Re: DRO Prototype for Windows PC
Did some more checking on CNC conversion for my mill:
Mach3 CNC Kit With 3-Axis DC Servo Drive & PLC: $1795
Ball screws for mill $2,084.00
Assuming I could build my own brackets from scratch, make my yoke work and the 15 amp servos are big enough.
Then for around $4000 instead of $300-$400 I could convert my mill to CNC instead of DRO.
--- In email@example.com, "rlstrand" <rlstrand@...> wrote:
> Hi Jon,
> I have looked at Mach3 and LinuxCNC and ELS before. If I was going to go DIY CNC I might start with those.
> I checked out the Gecko 540 I don't think it will handle my 10x48 Bridgeport clone. I would need to look into bigger motors.
> I ran a CNC Bridgeport that was controlled by big steppers, man was it noisy. The newer one we have uses DC servos, much quieter.
> For now to keep costs low I am just looking into linear scales. And my own interface, an old throw away Laptop and a $28 LPCXpresso board. The rest of the interface comes from the junk bin.
> I may replace the laptop with a 7 inch WinCE touchscreen from the junk bin later. Or I may convert back from C# to C++ and then I could drop the code into a Honeywell WebPAD with an 800x600 touch screen. (Runs WinCE 4.0 not enough ram for .NET 3.5)
> --- In firstname.lastname@example.org, Jon Elson <elson@> wrote:
> > rlstrand wrote:
> > > Not sure there is any interest here in this topic but here it goes.
> > >
> > > A friends Acu-rite II went bad the other day. I was able to fix it but it got me start an a project I have been I have been think about for some time.
> > >
> > > The idea it to look at what other type of features could be added to a DRO with out making a full CNC mill. I wanted to be able to load in a DXF file of the part and view the tool location relative to it.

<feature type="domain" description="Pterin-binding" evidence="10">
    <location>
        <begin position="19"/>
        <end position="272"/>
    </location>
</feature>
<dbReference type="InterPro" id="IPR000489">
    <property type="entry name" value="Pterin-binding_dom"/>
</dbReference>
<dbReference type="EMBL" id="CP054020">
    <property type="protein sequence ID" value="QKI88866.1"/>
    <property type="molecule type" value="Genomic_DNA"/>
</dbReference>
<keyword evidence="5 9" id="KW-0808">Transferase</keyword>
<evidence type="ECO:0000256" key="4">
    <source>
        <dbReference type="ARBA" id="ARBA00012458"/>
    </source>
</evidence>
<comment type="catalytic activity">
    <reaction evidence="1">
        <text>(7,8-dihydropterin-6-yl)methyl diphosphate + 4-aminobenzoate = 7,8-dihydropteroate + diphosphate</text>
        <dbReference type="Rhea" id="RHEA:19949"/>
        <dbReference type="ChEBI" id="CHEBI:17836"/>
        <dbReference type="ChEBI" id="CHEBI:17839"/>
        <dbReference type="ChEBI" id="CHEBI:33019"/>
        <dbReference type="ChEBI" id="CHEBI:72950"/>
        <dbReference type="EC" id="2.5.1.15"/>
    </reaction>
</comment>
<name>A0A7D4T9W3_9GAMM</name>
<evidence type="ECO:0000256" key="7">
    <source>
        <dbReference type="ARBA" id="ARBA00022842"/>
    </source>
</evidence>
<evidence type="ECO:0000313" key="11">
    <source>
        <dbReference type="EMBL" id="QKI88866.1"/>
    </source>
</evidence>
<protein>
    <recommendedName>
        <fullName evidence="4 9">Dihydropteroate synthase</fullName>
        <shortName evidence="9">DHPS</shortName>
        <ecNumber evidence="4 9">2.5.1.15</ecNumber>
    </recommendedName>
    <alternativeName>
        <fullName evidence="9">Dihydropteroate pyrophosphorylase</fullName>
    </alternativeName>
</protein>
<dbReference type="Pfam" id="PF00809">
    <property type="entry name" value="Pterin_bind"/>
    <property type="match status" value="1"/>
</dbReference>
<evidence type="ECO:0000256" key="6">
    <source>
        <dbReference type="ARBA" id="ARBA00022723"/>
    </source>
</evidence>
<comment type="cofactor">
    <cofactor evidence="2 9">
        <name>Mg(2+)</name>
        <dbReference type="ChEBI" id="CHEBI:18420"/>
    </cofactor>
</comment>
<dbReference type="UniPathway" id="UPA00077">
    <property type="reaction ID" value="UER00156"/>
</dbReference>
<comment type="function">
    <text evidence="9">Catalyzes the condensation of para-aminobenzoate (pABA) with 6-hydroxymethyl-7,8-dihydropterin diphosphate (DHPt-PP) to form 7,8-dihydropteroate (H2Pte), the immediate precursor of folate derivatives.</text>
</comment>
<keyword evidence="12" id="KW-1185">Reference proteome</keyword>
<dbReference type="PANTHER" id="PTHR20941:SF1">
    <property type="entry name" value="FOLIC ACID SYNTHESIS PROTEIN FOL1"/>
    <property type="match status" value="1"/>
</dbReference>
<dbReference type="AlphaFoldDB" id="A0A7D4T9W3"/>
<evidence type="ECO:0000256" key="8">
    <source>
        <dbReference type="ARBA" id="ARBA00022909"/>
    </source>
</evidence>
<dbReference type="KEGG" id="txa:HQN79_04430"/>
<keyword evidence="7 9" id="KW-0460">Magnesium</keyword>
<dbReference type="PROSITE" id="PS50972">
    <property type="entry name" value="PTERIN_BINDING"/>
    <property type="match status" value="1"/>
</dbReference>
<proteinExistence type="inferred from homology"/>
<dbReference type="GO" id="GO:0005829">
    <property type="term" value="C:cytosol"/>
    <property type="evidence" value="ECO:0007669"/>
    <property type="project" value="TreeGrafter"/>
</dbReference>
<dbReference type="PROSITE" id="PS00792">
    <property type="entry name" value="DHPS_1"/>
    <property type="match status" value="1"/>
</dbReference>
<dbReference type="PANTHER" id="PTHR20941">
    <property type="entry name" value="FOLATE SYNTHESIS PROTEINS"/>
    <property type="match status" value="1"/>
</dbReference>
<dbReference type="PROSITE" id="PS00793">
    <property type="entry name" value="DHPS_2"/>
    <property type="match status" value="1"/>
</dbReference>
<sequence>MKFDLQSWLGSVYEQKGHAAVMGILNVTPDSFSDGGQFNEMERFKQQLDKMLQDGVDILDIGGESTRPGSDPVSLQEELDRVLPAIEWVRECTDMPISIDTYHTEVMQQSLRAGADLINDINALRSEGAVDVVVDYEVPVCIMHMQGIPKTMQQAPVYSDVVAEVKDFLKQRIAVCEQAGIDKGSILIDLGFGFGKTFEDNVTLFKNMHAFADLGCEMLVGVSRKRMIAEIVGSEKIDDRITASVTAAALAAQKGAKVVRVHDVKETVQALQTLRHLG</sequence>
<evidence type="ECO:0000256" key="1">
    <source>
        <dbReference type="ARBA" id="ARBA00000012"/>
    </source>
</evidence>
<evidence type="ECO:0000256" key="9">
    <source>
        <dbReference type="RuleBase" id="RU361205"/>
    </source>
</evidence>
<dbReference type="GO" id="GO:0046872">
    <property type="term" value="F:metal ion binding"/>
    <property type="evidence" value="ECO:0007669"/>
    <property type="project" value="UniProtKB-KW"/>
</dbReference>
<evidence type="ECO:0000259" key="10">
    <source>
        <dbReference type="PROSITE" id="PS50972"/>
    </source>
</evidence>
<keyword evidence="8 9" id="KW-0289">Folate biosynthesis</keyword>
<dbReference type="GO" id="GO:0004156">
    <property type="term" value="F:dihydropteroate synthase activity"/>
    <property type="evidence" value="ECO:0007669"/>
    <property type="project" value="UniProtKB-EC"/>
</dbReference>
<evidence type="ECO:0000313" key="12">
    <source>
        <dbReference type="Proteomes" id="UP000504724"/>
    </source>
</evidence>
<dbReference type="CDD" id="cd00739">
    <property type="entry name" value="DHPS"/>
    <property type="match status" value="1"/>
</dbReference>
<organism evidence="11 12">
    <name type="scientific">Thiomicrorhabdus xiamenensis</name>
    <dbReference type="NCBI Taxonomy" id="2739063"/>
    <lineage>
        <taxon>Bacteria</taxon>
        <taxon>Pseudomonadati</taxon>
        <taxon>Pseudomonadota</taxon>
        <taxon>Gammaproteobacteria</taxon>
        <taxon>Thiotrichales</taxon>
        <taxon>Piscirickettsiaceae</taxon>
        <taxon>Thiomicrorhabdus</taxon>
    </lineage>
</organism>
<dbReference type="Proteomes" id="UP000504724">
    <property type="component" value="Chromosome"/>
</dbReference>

> > >
> > Well, I'm not sure what is so great about this. If you are going to all
> > the trouble of
> > hooking a PC to a machine tool, then why NOT have the PC control the
> > machine?
> > I have had a CNC mill since 1997, and would really HATE to go back to manual
> > I used to sweat all the time that I'd make a dumb mistake and turn the
> > handle the
> > wrong way and put a big gouge in a part that I'd been working on for hours.
> > You make less mistakes with CNC, and they are usually corrected very easily
> > if you take a little care with it. (You can also make a big goof, but
> > then it is
> > just a little wasted stock.)
> > There is Mach3 and LinuxCNC (formerly known as EMC2). Small mills
> > like the X2 can be converted with small steppers and the Gecko 540
> > multi-axis
> > driver pretty cheaply, depending on how good a scrounger you are. I use
> > LinuxCNC. I started using the original EMC in 1998, and think it is great.
> > And, both the OS and CNC program are open-source, and thus free.
> > Jon
- Guenther Paul wrote:
> I was wondering if any of you live in a cold climate and don't heat your shopThe temperature changes and associated condensation is probably worse on the
> 24/7 . I like to have my computer in the shop but i am concerned about the
> temperature changes and humidity. I only heat the shop when i working in it.
> Some say its ok to have a computer in a environment that goes down to 10
> degrees. Has any one try ed this or has experience with this.
machines and tooling than it is on computers. It is probably harder on
drives than anything else.